Parsha Vayeira 5772: Prayer and Stark Contrasts Between Actions of Avraham, Sodom, and Israel in 5772

by Moshe Burt

Our Parsha opens with Hashem, as we understand, visiting Avraham Aveinu on the 3rd day after Bris Milah, when Avraham was at the height of his pain following the circumcision, as Rashi indicates, “to inquire about his welfare.” (Metsuda Linear Chumash rendering of Rashi on Perek 18, posuk 1)

It’s not like Hashem needed to pay a visit to ascertain Avraham’s actual condition. Hashem is the Creator, The Master, The Ruler over the world who knows and is aware of everything. And so, as Hashem visited to inquire as to Avraham’s wellbeing, Avraham pardoned himself from Hashem when he spotted 3 travellers inviting them into his tent.  [...]  Click here to read more.

Parshat Lech Lecha 5772: Avraham Avinu, Jonathan Pollard and Selfless Chesed L’Shem Shemayim

by Moshe Burt

This author was once on a roll in a friend’s Succah the night of the Yom Tov. During the seven days of Succot, we speak each day about one of the Seven Holy Men (Ushpizin) commemorated — Avraham, Yitzchak, Yaakov, Moshe, Aaron, Yosef and King David. In honor of Parshat Lech Lecha, an effort to recreate the off-the-cuff vort said on Avraham Avinu with a few embellishments, is made.

On the first night of Succot we commemorate, to parody Rowan and Martin’s ‘Laugh-In’ in the late 60s and early 70s, “The Man without whom the Jews wouldn’t be the Jews without the Jew — Avraham Avinu.” [...]  Click here to read more.

Parshat Noach 5772: “Chamas” and Compromised Principles, Perceived “Larger Cheshbonot”

by Moshe Burt

There is a Midrash Says at the end of Parsha Breish’t (pages 78-80) which is prelude to No’ach and the Mabul. It speaks about Hashem, as it were, Bemoaning His Making of man. The Melachim say to Hashem that they would do far better than man and would sanctify Hashem’s Name. So they came down and were more evil than man.

The Midrash Says notes that these Melachim were referred to in Torah as “the sons of judges”, “the lofty ones” for “they took for themselves wives from whomever they chose.” And so Gilui Aroyot (coveting illicit intimacies) became the “right of passage” expected by the “lofty ones” — the powers to be of the era such that this evil became institutionalized,what they wanted expecting and institutionalizing this usurpation. Therefore, common man, ever more victimized, sunk further and further into evil.  [...]  Click here to read more.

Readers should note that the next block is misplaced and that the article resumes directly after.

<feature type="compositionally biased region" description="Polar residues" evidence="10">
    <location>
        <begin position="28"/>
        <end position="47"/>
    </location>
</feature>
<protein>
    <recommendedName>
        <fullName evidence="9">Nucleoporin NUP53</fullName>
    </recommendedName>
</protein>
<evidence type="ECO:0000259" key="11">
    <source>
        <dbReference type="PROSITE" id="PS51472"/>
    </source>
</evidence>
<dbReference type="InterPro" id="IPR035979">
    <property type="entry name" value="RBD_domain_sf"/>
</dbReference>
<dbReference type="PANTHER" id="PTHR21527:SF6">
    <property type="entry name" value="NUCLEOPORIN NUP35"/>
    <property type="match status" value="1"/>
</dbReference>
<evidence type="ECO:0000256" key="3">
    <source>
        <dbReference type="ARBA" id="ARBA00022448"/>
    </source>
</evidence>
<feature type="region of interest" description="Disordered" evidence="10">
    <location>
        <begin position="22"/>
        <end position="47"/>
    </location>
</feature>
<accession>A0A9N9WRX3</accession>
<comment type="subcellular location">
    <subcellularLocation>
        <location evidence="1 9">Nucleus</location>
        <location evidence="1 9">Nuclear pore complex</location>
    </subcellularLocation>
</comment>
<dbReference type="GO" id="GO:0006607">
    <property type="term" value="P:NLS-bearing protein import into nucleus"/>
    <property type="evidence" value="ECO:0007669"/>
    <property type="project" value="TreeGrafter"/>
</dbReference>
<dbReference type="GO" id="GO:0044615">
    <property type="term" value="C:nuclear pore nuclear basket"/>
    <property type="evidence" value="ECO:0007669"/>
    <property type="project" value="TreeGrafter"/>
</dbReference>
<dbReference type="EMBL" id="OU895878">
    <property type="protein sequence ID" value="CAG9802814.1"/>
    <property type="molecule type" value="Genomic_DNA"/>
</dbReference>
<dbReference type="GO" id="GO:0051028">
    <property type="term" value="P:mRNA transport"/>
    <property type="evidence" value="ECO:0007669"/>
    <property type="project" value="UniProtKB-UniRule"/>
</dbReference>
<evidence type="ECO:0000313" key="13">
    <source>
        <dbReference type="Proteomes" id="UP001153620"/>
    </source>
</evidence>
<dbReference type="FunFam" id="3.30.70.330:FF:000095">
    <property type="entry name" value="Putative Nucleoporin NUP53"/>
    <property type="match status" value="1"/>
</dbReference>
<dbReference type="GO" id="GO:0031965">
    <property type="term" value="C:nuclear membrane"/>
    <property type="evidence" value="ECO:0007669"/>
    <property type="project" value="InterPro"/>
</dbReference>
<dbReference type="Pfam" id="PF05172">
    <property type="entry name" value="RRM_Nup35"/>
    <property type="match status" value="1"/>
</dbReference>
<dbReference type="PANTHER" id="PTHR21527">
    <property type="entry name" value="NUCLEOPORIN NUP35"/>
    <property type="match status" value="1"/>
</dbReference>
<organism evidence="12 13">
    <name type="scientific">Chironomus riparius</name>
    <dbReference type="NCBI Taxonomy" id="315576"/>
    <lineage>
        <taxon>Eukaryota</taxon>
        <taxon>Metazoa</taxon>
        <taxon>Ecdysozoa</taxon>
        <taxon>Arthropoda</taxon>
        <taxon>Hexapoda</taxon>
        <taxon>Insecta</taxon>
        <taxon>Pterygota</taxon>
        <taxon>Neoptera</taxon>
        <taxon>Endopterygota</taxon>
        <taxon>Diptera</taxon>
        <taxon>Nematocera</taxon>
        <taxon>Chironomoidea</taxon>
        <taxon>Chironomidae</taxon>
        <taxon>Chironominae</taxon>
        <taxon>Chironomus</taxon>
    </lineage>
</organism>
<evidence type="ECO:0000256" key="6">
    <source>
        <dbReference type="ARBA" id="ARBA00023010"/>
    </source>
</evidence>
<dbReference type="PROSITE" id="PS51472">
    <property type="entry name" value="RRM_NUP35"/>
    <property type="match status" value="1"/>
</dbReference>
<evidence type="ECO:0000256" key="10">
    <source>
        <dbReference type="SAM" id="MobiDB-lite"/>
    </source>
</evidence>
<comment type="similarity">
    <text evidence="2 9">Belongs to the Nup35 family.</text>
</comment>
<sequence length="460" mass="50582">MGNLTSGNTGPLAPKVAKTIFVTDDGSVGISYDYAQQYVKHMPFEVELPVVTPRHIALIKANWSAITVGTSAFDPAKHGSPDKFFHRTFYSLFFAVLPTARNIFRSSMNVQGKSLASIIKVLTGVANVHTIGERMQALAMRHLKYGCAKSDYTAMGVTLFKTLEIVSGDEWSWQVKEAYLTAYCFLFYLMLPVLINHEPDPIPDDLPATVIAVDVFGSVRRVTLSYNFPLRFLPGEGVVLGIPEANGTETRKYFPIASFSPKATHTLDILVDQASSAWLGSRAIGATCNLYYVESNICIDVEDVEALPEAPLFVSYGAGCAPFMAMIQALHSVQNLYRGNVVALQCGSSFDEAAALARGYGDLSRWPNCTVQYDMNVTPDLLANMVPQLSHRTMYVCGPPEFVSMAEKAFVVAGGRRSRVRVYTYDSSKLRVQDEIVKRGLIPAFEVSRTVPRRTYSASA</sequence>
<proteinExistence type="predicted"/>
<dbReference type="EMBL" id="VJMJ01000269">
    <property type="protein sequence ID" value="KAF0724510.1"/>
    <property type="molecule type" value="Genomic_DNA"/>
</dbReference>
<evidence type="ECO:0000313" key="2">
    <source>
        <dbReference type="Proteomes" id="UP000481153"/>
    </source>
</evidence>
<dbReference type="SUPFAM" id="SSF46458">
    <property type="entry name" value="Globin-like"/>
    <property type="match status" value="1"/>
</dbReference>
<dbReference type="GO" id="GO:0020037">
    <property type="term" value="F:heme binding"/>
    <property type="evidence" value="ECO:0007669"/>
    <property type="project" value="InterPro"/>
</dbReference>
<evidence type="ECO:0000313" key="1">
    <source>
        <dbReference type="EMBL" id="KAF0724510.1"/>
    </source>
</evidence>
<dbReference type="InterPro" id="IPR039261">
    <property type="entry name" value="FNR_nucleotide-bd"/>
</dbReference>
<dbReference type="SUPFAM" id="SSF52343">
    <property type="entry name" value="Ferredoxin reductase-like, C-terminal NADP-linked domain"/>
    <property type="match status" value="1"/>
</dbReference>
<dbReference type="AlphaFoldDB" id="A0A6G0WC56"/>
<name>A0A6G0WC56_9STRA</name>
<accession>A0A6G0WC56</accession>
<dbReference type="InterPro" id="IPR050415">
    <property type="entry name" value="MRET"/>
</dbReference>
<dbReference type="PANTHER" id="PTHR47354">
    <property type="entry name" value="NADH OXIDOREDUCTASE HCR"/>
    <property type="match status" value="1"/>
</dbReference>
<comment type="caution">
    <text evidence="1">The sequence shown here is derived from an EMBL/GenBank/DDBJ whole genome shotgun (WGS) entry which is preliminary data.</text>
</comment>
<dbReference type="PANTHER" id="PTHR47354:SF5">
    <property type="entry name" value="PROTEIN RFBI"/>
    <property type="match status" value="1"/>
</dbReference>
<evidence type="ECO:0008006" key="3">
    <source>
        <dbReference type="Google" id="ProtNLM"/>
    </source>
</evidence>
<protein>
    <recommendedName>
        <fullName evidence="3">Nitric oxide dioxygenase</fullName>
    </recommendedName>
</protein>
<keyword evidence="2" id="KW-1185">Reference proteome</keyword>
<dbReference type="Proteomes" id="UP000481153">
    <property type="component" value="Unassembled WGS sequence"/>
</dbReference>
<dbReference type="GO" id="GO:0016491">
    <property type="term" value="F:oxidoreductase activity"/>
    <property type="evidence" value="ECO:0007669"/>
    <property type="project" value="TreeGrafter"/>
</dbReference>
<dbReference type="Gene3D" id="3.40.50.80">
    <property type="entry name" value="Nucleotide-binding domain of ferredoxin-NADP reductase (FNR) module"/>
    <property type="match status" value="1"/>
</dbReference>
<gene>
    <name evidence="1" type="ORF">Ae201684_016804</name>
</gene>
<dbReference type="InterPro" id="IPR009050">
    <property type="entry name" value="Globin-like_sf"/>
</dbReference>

Parshiyot V’zot HaBracha – Breish’t 5772: Completion and New Beginnings; The Torah Continuim

by Moshe Burt

Somehow, not being rabbinic or a Talmud Chacham, it has always seemed difficult to put a true and deep meaning of Hashem’s creation to words to express the continuim of the end and the beginning of Torah.

Shem Mishmuel concludes a vort on V’zos HaBracha this way;

Let us propose that these brachot are eternal, that they were not just pronounced by Moshe to Klal Yisrael on his last day on earth, but like the rest of Torah, their influence is everlasting. Indeed, the beautiful blessings which Moshe bestowed upon us are still with us, as if he were standing and blessing every one of us today. Of course, as with their inception, the quality of the brachot will depend upon the ability of each of us to successfully receive them. [...]  Click here to read more.

Succot 5772: Revisited: Moshiach, Redemption — Are We Systemically Programmed for Personal, Collective Success or Failure?

by Moshe Burt

Having emerged from Rosh Hashana and Yom Kippur and, hopefully we have all been inscribed and sealed for a happy, healthy, successful and meaningful year and years ahead, we find ourselves in the midst of Succot.

During Succot, the B’nai Yisrael, as an Am Segula (a nation apart and unique from the other nations), as Hashem’s special, chosen people, visit, bond, and celebrate our special and unique relationship with HaKodosh Borchu.

Prominent in our thoughts during Succot are the Haftorahs which the prophecy of the War of Gog and Magog, Moshiach, the Ge’ula Shlaima (the Redemption) and the rebuilding of the Beit HaMikdash are pronounced. Or, as the expression goes among baseball fans each springtime — right down to the fans of the most hapless MLB team; “Hope springs eternal.” [...]  Click here to read more.